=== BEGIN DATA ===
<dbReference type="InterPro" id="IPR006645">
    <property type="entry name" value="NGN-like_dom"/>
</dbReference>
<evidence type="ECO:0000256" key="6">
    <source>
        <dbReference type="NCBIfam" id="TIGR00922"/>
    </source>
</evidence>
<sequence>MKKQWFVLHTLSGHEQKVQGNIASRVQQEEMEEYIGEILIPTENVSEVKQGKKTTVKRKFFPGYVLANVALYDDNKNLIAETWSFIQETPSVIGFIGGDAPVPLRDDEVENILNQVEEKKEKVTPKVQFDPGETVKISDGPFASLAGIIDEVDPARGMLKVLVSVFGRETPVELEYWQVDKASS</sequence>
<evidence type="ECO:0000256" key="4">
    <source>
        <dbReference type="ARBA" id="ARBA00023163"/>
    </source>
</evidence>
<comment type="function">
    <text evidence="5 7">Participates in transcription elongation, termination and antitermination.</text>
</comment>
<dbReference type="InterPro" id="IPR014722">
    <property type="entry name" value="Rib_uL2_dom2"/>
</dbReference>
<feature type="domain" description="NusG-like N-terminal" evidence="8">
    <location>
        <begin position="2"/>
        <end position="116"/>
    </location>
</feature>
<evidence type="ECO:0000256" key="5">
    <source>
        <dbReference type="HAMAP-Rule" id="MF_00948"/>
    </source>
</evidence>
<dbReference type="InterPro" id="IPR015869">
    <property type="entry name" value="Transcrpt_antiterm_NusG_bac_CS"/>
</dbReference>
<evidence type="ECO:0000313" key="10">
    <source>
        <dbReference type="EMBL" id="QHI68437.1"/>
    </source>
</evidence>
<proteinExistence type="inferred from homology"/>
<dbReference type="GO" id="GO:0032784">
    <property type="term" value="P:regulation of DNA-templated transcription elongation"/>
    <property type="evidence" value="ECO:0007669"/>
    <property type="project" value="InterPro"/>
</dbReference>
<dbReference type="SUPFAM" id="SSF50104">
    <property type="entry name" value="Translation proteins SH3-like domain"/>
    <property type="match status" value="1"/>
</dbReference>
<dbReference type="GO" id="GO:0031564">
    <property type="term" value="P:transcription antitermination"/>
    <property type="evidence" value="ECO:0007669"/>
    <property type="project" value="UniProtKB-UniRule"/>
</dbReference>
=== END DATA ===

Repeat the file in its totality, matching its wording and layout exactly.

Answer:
<dbReference type="InterPro" id="IPR006645">
    <property type="entry name" value="NGN-like_dom"/>
</dbReference>
<evidence type="ECO:0000256" key="6">
    <source>
        <dbReference type="NCBIfam" id="TIGR00922"/>
    </source>
</evidence>
<sequence>MKKQWFVLHTLSGHEQKVQGNIASRVQQEEMEEYIGEILIPTENVSEVKQGKKTTVKRKFFPGYVLANVALYDDNKNLIAETWSFIQETPSVIGFIGGDAPVPLRDDEVENILNQVEEKKEKVTPKVQFDPGETVKISDGPFASLAGIIDEVDPARGMLKVLVSVFGRETPVELEYWQVDKASS</sequence>
<evidence type="ECO:0000256" key="4">
    <source>
        <dbReference type="ARBA" id="ARBA00023163"/>
    </source>
</evidence>
<comment type="function">
    <text evidence="5 7">Participates in transcription elongation, termination and antitermination.</text>
</comment>
<dbReference type="InterPro" id="IPR014722">
    <property type="entry name" value="Rib_uL2_dom2"/>
</dbReference>
<feature type="domain" description="NusG-like N-terminal" evidence="8">
    <location>
        <begin position="2"/>
        <end position="116"/>
    </location>
</feature>
<evidence type="ECO:0000256" key="5">
    <source>
        <dbReference type="HAMAP-Rule" id="MF_00948"/>
    </source>
</evidence>
<dbReference type="InterPro" id="IPR015869">
    <property type="entry name" value="Transcrpt_antiterm_NusG_bac_CS"/>
</dbReference>
<evidence type="ECO:0000313" key="10">
    <source>
        <dbReference type="EMBL" id="QHI68437.1"/>
    </source>
</evidence>
<proteinExistence type="inferred from homology"/>
<dbReference type="GO" id="GO:0032784">
    <property type="term" value="P:regulation of DNA-templated transcription elongation"/>
    <property type="evidence" value="ECO:0007669"/>
    <property type="project" value="InterPro"/>
</dbReference>
<dbReference type="SUPFAM" id="SSF50104">
    <property type="entry name" value="Translation proteins SH3-like domain"/>
    <property type="match status" value="1"/>
</dbReference>
<dbReference type="GO" id="GO:0031564">
    <property type="term" value="P:transcription antitermination"/>
    <property type="evidence" value="ECO:0007669"/>
    <property type="project" value="UniProtKB-UniRule"/>
</dbReference>